More than 17 students confirmed ill with deadly STDs at Toronto schools

After months of investigation, hundreds of affected students are learning the true extent of the numbers.

Ontario health officials have now declared the total number of outbreaks at three schools in Toronto is 17 — up from an initial count of 10. The four additional schools were identified as Erindale Collegiate Institute, Trinity College, Yorkridge Collegiate Institute and Princess Margaret.

The Toronto District School Board did not respond to multiple requests for comment.

The preliminary tally released Thursday only counted instances of the potentially deadly virus at two schools: Copper Hill Collegiate Institute and Queen’s Park Collegiate Institute. It does not account for 17 additional cases as a result of further investigation.

Of the 17 schools, Copper Hill and Queen’s Park are located in areas where the following viruses and common staphylococcus infections have been detected in students: Group A Staphylococcus and Enterococcus, and Streptococcus faecalis. The third, Yorkridge, is in the east end of the city; Queen’s Park is in the west end.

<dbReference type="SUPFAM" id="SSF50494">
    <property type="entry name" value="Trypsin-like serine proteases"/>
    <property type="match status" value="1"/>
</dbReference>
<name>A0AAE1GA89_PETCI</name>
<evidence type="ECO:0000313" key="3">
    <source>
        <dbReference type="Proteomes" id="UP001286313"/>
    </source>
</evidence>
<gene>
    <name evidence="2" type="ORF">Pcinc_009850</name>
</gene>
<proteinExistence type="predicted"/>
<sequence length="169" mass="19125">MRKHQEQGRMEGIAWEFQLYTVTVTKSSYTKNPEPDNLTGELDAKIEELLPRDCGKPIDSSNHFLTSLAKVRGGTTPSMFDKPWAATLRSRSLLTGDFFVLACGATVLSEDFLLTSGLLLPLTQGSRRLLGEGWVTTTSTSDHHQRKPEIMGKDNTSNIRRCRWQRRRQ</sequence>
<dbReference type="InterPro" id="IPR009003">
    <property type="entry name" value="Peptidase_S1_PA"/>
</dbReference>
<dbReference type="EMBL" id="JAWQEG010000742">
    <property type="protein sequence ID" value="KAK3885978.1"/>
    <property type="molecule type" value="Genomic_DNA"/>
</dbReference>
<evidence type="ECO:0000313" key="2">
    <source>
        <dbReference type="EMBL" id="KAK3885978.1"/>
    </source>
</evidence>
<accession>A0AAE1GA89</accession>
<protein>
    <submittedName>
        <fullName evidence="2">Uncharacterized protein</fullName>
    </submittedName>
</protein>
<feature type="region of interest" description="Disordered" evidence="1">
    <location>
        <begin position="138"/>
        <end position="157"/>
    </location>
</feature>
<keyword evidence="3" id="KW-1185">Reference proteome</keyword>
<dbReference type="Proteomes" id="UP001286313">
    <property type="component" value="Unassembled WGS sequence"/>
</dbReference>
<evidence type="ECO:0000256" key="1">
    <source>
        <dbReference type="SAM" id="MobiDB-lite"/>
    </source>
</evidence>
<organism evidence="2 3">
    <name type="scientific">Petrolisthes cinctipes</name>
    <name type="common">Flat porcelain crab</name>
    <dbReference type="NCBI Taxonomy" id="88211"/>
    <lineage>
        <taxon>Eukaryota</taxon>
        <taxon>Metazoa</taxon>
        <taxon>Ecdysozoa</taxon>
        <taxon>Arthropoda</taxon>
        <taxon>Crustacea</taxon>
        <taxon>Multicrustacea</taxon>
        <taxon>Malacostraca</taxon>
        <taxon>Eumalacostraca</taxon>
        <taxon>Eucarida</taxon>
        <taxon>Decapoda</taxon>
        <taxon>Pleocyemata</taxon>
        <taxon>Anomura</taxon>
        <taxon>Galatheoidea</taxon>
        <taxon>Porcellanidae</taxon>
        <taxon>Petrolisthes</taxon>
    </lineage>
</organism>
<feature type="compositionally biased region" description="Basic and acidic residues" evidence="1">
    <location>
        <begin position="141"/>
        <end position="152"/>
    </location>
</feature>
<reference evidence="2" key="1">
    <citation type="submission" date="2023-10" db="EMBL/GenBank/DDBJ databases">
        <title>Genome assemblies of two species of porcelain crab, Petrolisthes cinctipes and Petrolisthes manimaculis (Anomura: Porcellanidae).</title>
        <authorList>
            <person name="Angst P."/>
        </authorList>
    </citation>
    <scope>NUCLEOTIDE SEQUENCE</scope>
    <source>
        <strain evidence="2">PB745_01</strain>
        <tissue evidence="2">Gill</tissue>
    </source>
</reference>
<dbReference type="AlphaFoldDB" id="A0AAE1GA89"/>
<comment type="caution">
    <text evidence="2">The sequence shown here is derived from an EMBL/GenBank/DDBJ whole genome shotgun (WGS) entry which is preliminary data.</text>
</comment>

At Queen’s Park, 25 to 30 students have been confirmed with one or more outbreaks of hand, foot and mouth disease, a common bacterial illness also known as “fungus eye,” health officials said. Their symptoms include a rash that can appear on the skin, red, blistered eye or a red spot on the eyelid. The school will now conduct extensive cleaning with new sanitizing solution and will take other measures to reduce the number of symptoms.

“That’s why we recommend people keep their children home to keep them out of the risk” said Dr. Jason Taylor, medical officer of health for Toronto Public Health. “Particularly if they’re sick with the fever.”

Parents who were not able to retrieve their children from Queen’s Park before the end of school Thursday afternoon and face other restrictions may still change their child’s location to avoid pick-up issues, he said.

Queen’s Park is a Catholic school and there is no vaccine to protect students from polio, the measles, and the enterovirus 67.

An outbreak of the human papillomavirus at Silver Creek High School has also been confirmed, health officials said.

At Anderson Heights Collegiate Institute, some individuals have tested positive for the three leading causes of pneumonia, three cases of whooping cough, as well as one adult.

On Thursday evening, nearly 200 people gathered at Queen’s Park for a rally in support of the students impacted by the outbreak. The event was organized by students from nearby schools.

In an effort to increase their chances of survival from current outbreaks, various school systems around the country are encouraging public health officials to consider certain vaccination options. For example, in Canada, being under the age of 26 gives some school attendees the opportunity to receive the pneumococcal vaccine, which protects against pneumococcal disease.

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